Monday, February 20, 2006

Знаешь ли ты кто ты?

Always keen to protect the interests of qualified, professional archivists, wherever they may be, for whichever employer they may work, we were interested to discover that certain individuals employed by the Foreign Office at the UK Embassy in Moscow, rejoice under the un-Jenkinsonian job title of secretary archivist.

This titulature is entirely new to us. We wonder whether they are on secondment from the UK National Archives, perhaps, or are they departmental records officers as defined under the Public Records Act 1958?

Caution: archivists at work

The individuals have been named as Christopher Pirt and Andy Fleming.

Unless by some chance carrying out descriptive listing of collections of archives, or applying palaeographical expertise in the deciphering of secret messages at the embassy, both of which which we find implausible in the extreme, we can't quite fathom what qualified, professional archivists would be doing working for the Secret Intelligence Service, MI6, part of the Foreign Office, especially abroad. While it is true Dame Stella Rimington, a qualified and former local government archivist went on to become head of the Home Office's Security Service (MI5) there is no direct connection between archive work and spying.

Archivists are not engaged in intruding on the privacy or activities of any country, organisation or individual. At most, they are the guardians of their employers' confidences, which is not the same thing.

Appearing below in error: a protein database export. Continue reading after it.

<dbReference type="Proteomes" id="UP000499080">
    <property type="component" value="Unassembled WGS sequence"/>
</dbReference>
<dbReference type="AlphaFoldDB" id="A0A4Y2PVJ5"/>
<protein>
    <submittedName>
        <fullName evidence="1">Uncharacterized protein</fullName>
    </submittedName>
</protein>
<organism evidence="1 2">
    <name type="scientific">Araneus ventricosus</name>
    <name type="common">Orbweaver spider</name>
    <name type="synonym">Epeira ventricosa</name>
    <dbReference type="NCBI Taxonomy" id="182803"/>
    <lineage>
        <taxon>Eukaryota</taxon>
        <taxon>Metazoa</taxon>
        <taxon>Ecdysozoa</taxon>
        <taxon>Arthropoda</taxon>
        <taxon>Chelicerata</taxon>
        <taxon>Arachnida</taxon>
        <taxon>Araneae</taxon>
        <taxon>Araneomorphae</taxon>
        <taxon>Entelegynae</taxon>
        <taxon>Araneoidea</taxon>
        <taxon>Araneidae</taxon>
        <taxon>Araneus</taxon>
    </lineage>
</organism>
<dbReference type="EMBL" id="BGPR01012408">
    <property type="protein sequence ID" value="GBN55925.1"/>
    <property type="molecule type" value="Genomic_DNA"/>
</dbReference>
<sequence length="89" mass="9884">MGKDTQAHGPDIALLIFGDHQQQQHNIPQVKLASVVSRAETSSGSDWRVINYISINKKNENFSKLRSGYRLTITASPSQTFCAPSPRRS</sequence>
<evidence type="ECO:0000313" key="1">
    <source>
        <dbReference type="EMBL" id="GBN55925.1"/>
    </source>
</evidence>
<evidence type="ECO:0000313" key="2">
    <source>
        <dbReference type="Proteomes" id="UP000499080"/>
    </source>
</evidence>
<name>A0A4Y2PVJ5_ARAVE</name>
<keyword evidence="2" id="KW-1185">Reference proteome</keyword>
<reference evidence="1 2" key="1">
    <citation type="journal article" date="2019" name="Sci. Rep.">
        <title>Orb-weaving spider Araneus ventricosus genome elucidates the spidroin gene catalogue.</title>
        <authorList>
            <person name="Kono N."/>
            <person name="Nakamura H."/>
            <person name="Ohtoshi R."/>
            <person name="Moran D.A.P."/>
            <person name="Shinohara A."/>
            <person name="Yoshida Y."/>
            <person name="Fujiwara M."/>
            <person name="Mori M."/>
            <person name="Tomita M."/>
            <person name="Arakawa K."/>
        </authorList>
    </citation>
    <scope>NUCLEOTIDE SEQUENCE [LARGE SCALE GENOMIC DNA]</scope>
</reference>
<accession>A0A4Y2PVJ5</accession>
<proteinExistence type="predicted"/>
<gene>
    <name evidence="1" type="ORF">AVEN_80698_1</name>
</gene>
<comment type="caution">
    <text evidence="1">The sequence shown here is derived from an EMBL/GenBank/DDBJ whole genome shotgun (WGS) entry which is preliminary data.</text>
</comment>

Dame Stella Rimington

Far more likely we have an instance of the civil service playing fast and loose with the term and concept of archivist and demonstrating ignorance of archivists and archives. This interpretation is borne out by our similar concerns expressed in previous blogs Who do you think you are?, Archives and the Terrorist and Yes Sir Humphrey.

The secretary archivists were supposedly communicating with friendly non governmental organisations (NGOs). That the UK government should be allying itself with pressure groups and reformers inside Russia is ironic in the extreme as the EU is preparing the official registration of NGOs for precisely the same reason as Russia, state control of opponents.

We are also concerned about comments made in the media to the effect that the second oldest profession, spying, is alive and well. We in SQA would have you know that spying is not the second oldest profession after prostitution, archives is. This must be the case, because only two professions survive revolutions: prostitutes and archivists, the former because they are biologically easily available, require no resources and serve human lust in all predicaments and the latter because incoming regimes need access to the evidence of their predecessors' actions.

In the meantime, we hope the Foreign Office will consider changing the job title of spies from archivist secretaries to something more appropriate.

On the other hand....

Общеизвестно, профессия архивариуса может быть связана с риском для жизни, если не быть осторожным и прозорливым - достаточно открыть Шварцевского Дракона, чтобы убедиться. Архивариус может слишком много знать и посему представлять реальную опасность для многих. Скорее всего, именно эта характеристика и связывает архивариуса со шпионом, так что должность секретарь-архивариус в Министерстве Инностранных Дел выглядит вполне логичной (хотя и опасной для жизни).

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